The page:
Rising crude oil prices resulting into the concerns regarding return of above $100 per barrel mark. Oil producing nations would celebrate the breach of mark but it bodes badly for oil importing nations.
Last week, The U.S. President Donald Trump in a speech in U.N. assembly reiterated regarding impending sanctions on Iran. The U.S. sanctions would come into effect from November 5th which means India if comply with sanctions would be more dependent on Middle East countries like Saudi.
Indian refiners are already planning not to buy oil from Iran starting November. The sanctions on Iranian oil are credit negative for Indian refiners because their supplier concentration will increase after the sanctions take effect.
What does it mean for global growth? Higher oil prices would hurt household incomes and consumer spending, but the impact would vary. Europe is vulnerable given that many of the region’s countries are oil importers. China is the world’s biggest importer of oil and could expect an uptick in inflation.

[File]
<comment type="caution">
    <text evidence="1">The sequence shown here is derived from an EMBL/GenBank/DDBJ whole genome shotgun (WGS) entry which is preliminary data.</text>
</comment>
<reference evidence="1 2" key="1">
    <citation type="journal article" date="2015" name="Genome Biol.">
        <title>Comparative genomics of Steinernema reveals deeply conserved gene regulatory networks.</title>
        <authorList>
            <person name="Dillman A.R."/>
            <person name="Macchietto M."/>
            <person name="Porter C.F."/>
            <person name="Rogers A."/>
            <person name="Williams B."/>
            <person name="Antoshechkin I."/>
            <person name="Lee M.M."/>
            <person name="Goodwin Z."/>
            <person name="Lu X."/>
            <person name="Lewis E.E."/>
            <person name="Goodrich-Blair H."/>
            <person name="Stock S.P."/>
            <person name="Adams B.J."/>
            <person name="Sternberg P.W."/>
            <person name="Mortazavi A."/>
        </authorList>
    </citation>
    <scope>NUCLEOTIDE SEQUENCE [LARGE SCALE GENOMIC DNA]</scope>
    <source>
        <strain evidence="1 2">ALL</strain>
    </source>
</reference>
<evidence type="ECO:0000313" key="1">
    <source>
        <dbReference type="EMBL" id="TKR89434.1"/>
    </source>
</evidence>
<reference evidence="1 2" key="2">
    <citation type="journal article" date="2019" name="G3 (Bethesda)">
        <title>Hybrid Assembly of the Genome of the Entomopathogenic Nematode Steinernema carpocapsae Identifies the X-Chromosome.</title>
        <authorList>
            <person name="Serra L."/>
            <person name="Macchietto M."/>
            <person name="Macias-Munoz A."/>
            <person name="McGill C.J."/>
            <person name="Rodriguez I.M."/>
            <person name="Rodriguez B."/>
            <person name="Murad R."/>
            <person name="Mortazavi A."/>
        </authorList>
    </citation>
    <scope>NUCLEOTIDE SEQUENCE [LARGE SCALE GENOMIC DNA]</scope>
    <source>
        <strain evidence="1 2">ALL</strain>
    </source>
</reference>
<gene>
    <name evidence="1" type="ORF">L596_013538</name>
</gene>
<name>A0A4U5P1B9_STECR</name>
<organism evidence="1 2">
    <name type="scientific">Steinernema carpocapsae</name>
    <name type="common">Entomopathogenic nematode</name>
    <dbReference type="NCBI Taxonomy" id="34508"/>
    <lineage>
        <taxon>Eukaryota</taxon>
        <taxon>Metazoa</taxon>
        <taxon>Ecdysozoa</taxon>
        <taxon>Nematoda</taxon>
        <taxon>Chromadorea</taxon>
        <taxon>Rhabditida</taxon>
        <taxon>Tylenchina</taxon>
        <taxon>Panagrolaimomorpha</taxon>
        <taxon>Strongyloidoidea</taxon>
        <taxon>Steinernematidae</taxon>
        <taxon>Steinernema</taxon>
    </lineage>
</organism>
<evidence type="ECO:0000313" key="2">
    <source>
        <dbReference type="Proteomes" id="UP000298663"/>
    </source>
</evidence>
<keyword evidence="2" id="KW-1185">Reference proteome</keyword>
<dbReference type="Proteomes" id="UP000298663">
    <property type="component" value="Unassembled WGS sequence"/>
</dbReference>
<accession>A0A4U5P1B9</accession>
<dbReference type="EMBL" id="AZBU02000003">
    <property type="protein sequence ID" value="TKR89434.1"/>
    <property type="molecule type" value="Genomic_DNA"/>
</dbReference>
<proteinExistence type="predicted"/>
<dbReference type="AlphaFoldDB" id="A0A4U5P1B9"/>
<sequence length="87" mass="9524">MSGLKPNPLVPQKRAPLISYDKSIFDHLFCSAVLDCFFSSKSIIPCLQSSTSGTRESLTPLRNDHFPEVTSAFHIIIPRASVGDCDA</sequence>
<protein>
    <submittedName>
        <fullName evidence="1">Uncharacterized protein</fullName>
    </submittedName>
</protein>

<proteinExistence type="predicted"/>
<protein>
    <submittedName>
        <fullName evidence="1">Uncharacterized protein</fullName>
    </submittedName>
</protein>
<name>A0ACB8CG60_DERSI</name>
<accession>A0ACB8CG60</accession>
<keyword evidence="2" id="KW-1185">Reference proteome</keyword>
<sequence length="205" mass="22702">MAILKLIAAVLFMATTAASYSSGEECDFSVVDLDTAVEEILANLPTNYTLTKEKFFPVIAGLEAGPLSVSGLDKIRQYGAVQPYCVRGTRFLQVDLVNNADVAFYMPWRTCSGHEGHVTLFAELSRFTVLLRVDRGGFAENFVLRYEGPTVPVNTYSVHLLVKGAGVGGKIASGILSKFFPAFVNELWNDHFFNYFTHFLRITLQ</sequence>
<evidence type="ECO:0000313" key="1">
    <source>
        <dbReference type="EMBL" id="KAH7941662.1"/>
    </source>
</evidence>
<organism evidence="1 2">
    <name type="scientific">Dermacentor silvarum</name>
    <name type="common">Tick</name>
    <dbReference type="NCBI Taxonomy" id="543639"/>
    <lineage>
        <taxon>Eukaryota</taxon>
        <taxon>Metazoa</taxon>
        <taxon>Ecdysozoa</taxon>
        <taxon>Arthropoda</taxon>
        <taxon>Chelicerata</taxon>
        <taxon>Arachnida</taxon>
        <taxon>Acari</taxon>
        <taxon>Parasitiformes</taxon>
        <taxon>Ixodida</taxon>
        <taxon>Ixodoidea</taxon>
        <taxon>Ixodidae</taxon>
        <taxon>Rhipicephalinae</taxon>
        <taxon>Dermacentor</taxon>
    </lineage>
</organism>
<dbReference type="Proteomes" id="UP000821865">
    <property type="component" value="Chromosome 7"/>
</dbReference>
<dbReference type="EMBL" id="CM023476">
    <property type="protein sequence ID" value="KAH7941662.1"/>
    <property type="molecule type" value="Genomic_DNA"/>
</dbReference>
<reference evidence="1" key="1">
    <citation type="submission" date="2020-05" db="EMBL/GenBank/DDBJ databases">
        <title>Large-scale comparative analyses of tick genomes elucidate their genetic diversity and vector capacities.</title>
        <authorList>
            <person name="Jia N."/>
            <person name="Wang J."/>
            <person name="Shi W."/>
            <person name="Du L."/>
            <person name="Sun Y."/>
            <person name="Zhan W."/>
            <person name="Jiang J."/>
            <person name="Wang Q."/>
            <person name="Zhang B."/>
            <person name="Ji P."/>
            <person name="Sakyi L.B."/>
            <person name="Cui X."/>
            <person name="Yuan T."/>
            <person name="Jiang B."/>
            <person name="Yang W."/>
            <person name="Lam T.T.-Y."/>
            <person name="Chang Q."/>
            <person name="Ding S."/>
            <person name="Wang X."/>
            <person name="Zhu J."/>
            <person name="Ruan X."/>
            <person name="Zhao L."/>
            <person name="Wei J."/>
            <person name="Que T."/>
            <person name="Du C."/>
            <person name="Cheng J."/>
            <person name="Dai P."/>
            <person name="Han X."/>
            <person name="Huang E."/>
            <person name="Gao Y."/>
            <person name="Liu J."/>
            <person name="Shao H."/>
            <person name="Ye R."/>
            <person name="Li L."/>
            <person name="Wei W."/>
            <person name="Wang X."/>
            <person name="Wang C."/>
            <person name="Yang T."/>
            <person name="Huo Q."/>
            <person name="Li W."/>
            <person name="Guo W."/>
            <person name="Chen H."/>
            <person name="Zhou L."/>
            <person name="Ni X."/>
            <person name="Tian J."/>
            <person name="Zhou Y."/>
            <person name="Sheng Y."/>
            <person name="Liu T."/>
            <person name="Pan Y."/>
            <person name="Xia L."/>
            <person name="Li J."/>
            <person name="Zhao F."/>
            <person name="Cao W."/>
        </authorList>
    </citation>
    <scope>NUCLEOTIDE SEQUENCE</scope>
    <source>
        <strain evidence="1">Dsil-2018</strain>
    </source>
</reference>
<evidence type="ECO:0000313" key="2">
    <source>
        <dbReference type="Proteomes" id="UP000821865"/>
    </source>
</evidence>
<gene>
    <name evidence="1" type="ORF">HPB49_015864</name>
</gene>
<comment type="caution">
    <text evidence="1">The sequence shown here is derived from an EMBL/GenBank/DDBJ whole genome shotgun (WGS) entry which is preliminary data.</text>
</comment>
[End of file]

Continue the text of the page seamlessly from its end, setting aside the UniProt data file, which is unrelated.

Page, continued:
Can the world economy absorb oil at $100? $ 100 per barrel certainly would impact world economy including India but impact would not be as severe as it was in 2011-2013.
- Higher General Prices: Overall prices of goods are higher than compared to 2011-2013 which means impact would be lower.
- The Shale Gas revolution: The shale gas revolution would also reduce the impact of high crude oil prices.
Who wins from higher oil prices? Middle East countries, Nigeria and Colombia set to be the biggest gainers.
Who Loses? India, China, Taiwan, Chile, Turkey, Egypt and Ukraine are among the nations who would take a hit. Paying more for oil will pressure current accounts and make economies more vulnerable to rising U.S. interest rates.
What does it mean for world’s biggest economy? A run-up in oil prices poses a lot less of a risk to the U.S. than it used to, thanks to the boom in shale oil production.
Effects of rising crude oil prices on Indian economy.
- Inflation: Higher crude oil prices would push prices in general goods market higher.
- Impact on Rupee: Rupee could further depreciate
- Fiscal Deficit: Higher prices will have adverse impact on fiscal deficit.
- Current Account Deficit: Higher import bill in conjunction with depreciated rupee means higher current account deficit.
- Impact on Mid-Cap companies: As rupee depreciating there is trend of selling shares of mid cap companies.